Research ArticleParkinson’s Disease

Gene therapy restores dopamine transporter expression and ameliorates pathology in iPSC and mouse models of infantile parkinsonism

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Science Translational Medicine  19 May 2021:
Vol. 13, Issue 594, eaaw1564
DOI: 10.1126/scitranslmed.aaw1564

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Delivering a transporter

Dopamine transporter deficiency syndrome (DTDS) is a rare neurodegenerative disease caused by biallelic loss-of-function mutations in SLC6A3, the gene encoding the dopamine transporter (DAT). There is no effective treatment for this disease and the pathophysiology is still unclear; patients develop infantile parkinsonism that often leads to premature death. Here, Ng et al. developed a gene therapy for DTDS using patient-derived induced pluripotent stem cell (iPSC) and a mouse model. Delivery of human SLC6A3 improved DAT activity and reduced neurodegeneration in vitro in iPSC-derived neurons. In vivo, injection of SLC6A3 in the midbrain of adult DTDS mice using an adeno-associated virus vector had therapeutic effects, suggesting that the approach might be effective in patients.

Abstract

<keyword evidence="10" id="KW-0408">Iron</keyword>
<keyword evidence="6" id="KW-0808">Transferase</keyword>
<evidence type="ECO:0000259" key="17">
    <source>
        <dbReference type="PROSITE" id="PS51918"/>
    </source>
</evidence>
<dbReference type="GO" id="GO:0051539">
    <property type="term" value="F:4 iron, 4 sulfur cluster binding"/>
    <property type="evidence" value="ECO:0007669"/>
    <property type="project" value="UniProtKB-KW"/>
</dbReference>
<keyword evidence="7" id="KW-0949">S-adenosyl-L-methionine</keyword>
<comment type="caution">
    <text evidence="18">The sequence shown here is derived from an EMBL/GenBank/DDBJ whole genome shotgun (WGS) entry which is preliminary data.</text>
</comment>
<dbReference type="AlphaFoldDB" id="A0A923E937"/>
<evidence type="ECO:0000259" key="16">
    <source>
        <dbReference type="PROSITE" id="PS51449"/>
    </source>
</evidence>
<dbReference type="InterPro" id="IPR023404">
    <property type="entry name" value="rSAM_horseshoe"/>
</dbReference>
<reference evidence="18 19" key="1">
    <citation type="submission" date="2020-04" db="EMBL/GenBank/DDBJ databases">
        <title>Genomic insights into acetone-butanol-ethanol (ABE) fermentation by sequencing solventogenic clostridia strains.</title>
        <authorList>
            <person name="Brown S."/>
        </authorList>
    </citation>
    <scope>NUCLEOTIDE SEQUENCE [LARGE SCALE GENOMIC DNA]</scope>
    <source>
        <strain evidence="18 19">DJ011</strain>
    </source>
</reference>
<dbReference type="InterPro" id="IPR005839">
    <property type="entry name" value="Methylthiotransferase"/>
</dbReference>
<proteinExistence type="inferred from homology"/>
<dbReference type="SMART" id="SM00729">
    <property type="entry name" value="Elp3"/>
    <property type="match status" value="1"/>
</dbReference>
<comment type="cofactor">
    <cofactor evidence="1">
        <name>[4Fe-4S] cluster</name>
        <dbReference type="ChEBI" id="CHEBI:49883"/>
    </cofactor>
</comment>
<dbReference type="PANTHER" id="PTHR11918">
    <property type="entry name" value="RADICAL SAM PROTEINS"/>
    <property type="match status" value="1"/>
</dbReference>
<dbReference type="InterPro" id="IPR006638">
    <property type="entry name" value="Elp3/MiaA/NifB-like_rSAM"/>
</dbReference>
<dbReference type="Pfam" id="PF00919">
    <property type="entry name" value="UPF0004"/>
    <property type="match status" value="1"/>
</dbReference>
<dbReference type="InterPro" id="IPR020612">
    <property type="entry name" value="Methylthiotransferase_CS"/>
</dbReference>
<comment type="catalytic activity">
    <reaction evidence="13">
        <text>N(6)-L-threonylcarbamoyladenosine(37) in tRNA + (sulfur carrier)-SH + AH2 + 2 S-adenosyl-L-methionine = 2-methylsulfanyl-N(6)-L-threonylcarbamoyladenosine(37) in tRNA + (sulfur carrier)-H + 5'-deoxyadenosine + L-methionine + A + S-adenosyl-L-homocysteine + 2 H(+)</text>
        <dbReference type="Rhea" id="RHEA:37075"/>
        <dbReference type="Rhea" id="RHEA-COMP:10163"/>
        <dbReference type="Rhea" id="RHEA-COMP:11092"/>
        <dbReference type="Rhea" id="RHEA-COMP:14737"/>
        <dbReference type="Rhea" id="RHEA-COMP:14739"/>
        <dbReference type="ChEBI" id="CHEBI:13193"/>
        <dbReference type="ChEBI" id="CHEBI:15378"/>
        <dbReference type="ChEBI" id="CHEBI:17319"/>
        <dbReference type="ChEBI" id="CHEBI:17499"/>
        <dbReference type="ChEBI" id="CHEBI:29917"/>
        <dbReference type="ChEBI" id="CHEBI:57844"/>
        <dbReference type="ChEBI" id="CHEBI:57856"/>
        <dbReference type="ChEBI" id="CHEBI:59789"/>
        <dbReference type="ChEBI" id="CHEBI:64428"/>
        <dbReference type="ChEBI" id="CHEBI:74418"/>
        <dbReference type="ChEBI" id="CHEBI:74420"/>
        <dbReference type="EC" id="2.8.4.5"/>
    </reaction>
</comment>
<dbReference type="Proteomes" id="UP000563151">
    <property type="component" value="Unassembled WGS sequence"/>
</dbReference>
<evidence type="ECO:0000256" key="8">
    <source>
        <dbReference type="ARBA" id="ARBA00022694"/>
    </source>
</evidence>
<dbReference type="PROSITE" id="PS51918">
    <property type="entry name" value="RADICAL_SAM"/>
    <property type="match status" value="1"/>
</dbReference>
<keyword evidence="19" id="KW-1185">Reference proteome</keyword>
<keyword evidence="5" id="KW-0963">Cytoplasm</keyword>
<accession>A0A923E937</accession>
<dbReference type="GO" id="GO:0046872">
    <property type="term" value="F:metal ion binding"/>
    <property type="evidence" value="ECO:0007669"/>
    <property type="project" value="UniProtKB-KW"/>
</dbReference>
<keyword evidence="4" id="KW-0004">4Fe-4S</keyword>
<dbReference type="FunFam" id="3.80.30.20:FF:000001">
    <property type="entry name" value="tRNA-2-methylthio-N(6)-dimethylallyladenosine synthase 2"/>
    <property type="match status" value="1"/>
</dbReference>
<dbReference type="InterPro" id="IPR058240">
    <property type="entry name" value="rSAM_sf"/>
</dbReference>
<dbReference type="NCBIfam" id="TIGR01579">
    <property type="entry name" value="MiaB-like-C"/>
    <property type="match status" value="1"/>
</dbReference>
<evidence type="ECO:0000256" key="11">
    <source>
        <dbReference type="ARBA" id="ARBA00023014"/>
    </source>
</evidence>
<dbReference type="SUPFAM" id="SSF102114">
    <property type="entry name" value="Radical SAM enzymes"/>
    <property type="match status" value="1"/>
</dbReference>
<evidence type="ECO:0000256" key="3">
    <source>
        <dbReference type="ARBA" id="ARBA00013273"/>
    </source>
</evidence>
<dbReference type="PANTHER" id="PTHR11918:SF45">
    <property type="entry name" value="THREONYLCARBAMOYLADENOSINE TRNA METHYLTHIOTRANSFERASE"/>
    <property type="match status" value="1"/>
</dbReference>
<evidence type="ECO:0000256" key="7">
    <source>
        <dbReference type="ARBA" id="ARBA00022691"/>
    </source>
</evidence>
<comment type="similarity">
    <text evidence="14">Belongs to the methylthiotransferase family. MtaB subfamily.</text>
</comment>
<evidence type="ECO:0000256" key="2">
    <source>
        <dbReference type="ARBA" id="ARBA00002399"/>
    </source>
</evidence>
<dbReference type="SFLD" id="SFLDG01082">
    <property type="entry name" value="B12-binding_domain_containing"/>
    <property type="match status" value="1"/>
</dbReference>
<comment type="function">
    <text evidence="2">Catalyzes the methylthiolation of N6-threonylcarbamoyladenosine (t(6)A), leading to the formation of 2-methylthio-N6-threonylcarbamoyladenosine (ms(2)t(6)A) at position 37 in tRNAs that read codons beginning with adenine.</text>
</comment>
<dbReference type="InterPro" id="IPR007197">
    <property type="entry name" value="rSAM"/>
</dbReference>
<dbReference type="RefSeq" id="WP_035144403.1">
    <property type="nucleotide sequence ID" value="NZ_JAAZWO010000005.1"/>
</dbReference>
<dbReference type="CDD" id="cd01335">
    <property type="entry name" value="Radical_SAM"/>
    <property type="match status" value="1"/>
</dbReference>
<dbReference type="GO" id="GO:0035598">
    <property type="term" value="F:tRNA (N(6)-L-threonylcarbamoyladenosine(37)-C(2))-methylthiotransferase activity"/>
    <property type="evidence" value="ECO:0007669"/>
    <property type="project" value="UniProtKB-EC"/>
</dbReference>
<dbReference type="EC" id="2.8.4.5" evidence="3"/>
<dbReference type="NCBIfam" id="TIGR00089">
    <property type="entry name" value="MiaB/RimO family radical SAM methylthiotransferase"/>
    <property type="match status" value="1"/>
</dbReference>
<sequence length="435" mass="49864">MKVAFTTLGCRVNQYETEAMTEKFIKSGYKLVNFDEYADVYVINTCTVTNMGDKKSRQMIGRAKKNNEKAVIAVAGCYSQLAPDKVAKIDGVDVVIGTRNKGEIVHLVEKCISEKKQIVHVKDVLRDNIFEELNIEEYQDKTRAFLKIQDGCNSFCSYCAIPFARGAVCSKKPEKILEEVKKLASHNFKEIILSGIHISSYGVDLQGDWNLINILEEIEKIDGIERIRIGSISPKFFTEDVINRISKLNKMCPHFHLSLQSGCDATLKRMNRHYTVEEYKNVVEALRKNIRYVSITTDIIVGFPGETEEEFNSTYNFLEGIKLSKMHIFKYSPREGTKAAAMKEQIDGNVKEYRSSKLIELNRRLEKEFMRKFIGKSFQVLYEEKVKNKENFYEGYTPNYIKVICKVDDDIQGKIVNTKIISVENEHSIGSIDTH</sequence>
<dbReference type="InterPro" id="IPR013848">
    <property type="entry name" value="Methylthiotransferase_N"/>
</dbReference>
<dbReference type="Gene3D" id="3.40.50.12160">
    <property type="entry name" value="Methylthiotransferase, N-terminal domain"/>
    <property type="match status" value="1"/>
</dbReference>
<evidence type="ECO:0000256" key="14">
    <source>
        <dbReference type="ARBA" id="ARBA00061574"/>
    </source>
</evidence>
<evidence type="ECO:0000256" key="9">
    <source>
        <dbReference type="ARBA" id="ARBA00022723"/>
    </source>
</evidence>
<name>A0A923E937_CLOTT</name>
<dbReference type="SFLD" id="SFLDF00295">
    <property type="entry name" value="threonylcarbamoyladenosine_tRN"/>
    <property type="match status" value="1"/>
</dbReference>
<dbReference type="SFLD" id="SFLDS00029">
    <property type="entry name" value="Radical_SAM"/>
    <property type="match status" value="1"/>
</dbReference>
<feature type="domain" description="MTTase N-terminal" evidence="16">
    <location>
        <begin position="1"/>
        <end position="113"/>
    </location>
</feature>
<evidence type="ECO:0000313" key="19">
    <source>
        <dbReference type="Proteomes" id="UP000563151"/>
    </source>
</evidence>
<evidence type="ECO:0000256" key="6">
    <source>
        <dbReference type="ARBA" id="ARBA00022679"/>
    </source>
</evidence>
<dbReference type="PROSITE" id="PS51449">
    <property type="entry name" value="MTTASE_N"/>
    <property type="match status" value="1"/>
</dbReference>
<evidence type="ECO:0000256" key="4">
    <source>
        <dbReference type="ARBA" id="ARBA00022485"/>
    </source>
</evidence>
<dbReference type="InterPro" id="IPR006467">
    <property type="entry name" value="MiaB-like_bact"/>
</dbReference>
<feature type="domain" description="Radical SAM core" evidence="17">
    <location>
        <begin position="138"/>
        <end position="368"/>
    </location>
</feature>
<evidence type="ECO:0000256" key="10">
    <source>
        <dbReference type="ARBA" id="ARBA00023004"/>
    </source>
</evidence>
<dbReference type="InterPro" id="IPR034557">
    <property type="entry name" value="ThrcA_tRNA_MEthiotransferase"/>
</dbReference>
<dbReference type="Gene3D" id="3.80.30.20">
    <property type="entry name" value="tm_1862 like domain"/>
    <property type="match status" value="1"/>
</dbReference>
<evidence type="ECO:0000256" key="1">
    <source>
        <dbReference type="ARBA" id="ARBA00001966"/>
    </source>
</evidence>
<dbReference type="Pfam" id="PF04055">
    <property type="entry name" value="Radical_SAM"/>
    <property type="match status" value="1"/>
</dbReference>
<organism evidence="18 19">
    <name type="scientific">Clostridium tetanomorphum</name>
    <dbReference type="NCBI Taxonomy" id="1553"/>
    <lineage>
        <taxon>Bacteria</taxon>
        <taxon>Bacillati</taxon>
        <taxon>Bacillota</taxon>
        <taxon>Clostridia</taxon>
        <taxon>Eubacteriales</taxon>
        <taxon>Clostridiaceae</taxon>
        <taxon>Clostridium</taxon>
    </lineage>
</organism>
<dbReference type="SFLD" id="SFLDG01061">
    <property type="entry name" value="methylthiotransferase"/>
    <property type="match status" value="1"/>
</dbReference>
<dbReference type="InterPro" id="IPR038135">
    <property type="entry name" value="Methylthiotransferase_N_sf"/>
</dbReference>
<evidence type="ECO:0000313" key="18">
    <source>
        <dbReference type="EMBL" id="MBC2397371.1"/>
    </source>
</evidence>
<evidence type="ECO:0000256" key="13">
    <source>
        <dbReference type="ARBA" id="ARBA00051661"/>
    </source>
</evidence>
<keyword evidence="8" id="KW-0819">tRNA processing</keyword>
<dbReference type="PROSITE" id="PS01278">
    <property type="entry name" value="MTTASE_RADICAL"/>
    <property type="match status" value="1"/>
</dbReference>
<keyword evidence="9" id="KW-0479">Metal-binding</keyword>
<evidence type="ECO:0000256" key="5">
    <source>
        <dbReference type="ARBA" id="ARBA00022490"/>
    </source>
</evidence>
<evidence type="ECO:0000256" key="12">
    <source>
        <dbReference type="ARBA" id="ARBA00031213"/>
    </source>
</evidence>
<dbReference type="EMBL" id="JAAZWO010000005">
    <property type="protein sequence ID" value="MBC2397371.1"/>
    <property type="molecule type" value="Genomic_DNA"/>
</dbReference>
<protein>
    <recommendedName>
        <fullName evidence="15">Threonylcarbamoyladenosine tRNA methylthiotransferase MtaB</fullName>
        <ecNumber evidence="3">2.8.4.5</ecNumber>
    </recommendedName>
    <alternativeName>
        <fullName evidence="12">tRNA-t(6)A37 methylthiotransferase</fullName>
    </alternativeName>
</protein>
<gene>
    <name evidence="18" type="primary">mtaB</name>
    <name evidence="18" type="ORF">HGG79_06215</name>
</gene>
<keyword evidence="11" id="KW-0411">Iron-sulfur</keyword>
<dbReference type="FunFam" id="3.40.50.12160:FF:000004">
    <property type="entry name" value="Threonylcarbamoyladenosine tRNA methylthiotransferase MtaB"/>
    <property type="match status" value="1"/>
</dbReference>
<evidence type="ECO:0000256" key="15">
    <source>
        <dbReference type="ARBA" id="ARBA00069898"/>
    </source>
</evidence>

Most inherited neurodegenerative disorders are incurable, and often only palliative treatment is available. Precision medicine has great potential to address this unmet clinical need. We explored this paradigm in dopamine transporter deficiency syndrome (DTDS), caused by biallelic loss-of-function mutations in SLC6A3, encoding the dopamine transporter (DAT). Patients present with early infantile hyperkinesia, severe progressive childhood parkinsonism, and raised cerebrospinal fluid dopamine metabolites. The absence of effective treatments and relentless disease course frequently leads to death in childhood. Using patient-derived induced pluripotent stem cells (iPSCs), we generated a midbrain dopaminergic (mDA) neuron model of DTDS that exhibited marked impairment of DAT activity, apoptotic neurodegeneration associated with TNFα-mediated inflammation, and dopamine toxicity. Partial restoration of DAT activity by the pharmacochaperone pifithrin-μ was mutation-specific. In contrast, lentiviral gene transfer of wild-type human SLC6A3 complementary DNA restored DAT activity and prevented neurodegeneration in all patient-derived mDA lines. To progress toward clinical translation, we used the knockout mouse model of DTDS that recapitulates human disease, exhibiting parkinsonism features, including tremor, bradykinesia, and premature death. Neonatal intracerebroventricular injection of human SLC6A3 using an adeno-associated virus (AAV) vector provided neuronal expression of human DAT, which ameliorated motor phenotype, life span, and neuronal survival in the substantia nigra and striatum, although off-target neurotoxic effects were seen at higher dosage. These were avoided with stereotactic delivery of AAV2.SLC6A3 gene therapy targeted to the midbrain of adult knockout mice, which rescued both motor phenotype and neurodegeneration, suggesting that targeted AAV gene therapy might be effective for patients with DTDS.

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